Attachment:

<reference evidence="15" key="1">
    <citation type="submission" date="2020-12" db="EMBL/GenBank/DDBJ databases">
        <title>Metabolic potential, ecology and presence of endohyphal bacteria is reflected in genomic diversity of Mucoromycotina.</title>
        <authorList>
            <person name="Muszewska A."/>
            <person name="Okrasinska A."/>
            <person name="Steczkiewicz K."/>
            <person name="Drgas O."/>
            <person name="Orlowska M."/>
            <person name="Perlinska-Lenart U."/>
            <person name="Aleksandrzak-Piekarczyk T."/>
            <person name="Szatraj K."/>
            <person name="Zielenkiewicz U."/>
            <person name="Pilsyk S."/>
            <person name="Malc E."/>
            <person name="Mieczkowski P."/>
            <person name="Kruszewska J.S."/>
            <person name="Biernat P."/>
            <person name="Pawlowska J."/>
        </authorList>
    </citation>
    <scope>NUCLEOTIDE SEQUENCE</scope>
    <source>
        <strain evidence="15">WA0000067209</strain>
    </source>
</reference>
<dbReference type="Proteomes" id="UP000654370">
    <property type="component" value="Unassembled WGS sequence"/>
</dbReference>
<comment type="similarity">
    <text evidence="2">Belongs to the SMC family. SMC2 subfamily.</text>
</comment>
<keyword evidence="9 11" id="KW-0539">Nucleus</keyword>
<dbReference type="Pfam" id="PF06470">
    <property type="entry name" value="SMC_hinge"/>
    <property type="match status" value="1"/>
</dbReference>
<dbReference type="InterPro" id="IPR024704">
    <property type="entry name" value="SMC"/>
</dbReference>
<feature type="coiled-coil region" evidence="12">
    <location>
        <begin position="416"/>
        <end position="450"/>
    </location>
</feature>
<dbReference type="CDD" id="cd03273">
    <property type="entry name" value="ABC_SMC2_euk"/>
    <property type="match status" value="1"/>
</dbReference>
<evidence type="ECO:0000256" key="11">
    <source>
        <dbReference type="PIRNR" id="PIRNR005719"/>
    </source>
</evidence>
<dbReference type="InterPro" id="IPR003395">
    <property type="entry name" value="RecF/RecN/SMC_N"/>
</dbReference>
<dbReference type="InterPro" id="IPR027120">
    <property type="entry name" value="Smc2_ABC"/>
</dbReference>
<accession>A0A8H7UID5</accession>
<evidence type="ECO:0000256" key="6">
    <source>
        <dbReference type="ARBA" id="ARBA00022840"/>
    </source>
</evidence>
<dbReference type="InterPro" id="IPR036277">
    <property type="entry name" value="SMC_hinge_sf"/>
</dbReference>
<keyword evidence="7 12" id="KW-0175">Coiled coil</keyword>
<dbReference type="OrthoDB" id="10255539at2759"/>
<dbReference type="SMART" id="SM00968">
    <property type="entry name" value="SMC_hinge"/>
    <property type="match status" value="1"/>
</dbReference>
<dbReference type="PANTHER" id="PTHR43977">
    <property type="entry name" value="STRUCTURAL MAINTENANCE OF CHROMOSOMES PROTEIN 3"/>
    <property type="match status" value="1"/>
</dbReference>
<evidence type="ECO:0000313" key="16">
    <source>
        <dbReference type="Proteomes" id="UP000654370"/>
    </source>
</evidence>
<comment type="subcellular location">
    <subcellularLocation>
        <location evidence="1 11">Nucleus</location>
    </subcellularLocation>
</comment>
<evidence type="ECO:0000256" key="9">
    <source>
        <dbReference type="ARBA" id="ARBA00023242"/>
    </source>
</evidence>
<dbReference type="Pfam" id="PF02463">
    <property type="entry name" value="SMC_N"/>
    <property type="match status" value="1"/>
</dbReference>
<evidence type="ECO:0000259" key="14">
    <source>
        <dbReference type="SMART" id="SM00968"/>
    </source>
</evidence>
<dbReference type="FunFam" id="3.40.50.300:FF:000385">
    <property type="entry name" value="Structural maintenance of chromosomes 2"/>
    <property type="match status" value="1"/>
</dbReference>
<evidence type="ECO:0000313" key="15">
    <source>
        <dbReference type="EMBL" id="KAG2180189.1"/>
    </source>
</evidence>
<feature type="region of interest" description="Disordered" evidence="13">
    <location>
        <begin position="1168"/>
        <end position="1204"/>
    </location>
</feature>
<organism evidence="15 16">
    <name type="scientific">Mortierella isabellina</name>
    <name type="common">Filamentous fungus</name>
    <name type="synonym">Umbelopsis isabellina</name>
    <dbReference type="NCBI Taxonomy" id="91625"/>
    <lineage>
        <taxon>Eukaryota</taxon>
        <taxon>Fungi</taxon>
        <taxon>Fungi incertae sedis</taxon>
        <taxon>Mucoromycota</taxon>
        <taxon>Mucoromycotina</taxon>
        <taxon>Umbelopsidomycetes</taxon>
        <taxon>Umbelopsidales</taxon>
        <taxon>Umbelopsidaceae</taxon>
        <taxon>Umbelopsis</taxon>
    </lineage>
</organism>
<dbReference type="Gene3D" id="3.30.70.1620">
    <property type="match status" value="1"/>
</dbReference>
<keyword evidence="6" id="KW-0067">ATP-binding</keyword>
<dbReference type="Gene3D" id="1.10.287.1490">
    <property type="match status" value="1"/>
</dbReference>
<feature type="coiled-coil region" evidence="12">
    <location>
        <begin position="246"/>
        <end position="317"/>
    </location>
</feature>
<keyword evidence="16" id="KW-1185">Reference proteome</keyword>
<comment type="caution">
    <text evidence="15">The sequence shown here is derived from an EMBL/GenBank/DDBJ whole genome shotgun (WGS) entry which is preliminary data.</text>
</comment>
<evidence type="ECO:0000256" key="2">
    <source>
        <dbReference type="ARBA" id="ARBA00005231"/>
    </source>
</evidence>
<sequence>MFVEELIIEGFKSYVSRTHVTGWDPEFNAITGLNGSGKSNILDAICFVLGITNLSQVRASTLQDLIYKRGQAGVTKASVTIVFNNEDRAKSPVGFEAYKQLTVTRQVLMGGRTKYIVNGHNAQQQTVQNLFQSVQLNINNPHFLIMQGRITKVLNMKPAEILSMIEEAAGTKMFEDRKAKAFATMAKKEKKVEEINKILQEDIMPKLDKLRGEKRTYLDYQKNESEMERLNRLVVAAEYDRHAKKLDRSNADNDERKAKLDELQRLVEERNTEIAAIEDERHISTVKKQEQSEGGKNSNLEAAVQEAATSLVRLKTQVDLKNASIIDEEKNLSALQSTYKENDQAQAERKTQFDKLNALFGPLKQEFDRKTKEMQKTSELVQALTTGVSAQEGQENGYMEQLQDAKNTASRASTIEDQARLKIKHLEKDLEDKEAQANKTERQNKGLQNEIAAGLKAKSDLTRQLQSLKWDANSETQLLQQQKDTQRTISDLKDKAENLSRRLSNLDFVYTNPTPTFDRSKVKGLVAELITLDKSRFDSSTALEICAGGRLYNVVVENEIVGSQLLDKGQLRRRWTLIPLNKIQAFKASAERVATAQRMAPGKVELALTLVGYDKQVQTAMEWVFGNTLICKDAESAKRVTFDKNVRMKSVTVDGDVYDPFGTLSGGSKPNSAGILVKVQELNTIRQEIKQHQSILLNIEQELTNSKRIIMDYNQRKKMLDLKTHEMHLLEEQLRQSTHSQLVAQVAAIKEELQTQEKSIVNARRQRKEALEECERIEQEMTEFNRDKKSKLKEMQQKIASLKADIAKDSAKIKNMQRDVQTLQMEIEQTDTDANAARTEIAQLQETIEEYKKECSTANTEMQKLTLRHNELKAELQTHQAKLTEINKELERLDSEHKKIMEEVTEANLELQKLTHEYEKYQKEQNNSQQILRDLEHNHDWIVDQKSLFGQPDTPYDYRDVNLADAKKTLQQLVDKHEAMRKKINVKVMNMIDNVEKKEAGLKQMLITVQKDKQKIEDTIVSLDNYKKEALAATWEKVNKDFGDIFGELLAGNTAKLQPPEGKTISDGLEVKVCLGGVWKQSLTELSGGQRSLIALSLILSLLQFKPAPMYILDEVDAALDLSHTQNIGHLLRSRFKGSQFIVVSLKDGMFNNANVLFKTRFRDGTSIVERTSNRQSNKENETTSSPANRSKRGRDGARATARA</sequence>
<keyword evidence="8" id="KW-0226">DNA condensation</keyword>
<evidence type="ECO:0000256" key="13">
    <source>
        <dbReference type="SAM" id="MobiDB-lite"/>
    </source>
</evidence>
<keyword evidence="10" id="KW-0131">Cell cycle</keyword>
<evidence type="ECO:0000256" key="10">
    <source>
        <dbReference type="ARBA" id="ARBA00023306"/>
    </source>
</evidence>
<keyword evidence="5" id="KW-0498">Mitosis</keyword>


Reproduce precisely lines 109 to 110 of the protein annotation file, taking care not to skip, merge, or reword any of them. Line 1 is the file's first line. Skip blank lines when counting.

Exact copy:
<evidence type="ECO:0000313" key="15">
    <source>